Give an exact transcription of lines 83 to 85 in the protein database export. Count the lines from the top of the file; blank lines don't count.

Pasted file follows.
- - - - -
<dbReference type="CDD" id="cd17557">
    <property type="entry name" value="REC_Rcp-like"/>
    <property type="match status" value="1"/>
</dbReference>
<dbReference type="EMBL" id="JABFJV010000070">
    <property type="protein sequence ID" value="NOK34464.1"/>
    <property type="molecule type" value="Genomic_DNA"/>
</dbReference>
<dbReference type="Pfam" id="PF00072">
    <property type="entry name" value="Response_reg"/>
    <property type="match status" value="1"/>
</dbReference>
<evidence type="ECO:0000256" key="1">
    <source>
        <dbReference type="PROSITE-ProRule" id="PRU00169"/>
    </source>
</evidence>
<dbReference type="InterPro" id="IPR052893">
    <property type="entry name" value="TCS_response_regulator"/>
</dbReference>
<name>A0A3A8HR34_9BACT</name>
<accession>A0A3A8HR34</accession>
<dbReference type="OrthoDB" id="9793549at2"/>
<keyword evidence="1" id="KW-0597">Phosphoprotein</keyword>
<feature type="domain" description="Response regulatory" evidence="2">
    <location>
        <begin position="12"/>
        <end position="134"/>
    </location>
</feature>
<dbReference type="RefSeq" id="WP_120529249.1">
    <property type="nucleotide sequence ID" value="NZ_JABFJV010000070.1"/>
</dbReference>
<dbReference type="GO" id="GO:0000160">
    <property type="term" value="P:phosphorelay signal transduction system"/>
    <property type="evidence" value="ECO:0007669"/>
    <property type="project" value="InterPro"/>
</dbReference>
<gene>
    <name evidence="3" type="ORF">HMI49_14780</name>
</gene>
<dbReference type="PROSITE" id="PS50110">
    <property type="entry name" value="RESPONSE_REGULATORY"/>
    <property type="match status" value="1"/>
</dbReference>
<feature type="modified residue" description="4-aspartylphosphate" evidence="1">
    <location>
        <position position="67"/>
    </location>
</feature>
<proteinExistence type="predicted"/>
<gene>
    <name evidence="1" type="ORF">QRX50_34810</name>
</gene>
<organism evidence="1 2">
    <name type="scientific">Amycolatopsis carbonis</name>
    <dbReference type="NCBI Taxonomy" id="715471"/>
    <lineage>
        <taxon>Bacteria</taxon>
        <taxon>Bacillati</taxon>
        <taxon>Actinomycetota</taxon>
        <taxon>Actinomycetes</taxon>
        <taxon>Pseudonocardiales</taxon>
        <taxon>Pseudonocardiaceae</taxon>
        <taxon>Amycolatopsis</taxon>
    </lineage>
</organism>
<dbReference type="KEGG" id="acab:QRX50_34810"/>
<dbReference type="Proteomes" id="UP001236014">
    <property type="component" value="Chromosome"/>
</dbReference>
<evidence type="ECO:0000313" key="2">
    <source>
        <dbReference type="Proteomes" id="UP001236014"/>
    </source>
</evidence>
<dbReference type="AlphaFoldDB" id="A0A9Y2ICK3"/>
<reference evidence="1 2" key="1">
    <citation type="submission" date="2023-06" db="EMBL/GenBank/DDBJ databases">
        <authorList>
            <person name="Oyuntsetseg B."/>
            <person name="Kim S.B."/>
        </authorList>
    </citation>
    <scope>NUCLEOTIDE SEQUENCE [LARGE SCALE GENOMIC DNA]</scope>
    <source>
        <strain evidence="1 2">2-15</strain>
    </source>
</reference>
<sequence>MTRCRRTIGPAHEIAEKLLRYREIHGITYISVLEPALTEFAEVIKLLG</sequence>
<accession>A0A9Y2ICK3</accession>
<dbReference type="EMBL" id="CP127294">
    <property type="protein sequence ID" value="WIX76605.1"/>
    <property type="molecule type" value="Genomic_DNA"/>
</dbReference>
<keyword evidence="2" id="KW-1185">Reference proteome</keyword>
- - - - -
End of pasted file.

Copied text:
        </authorList>
    </citation>
    <scope>NUCLEOTIDE SEQUENCE [LARGE SCALE GENOMIC DNA]</scope>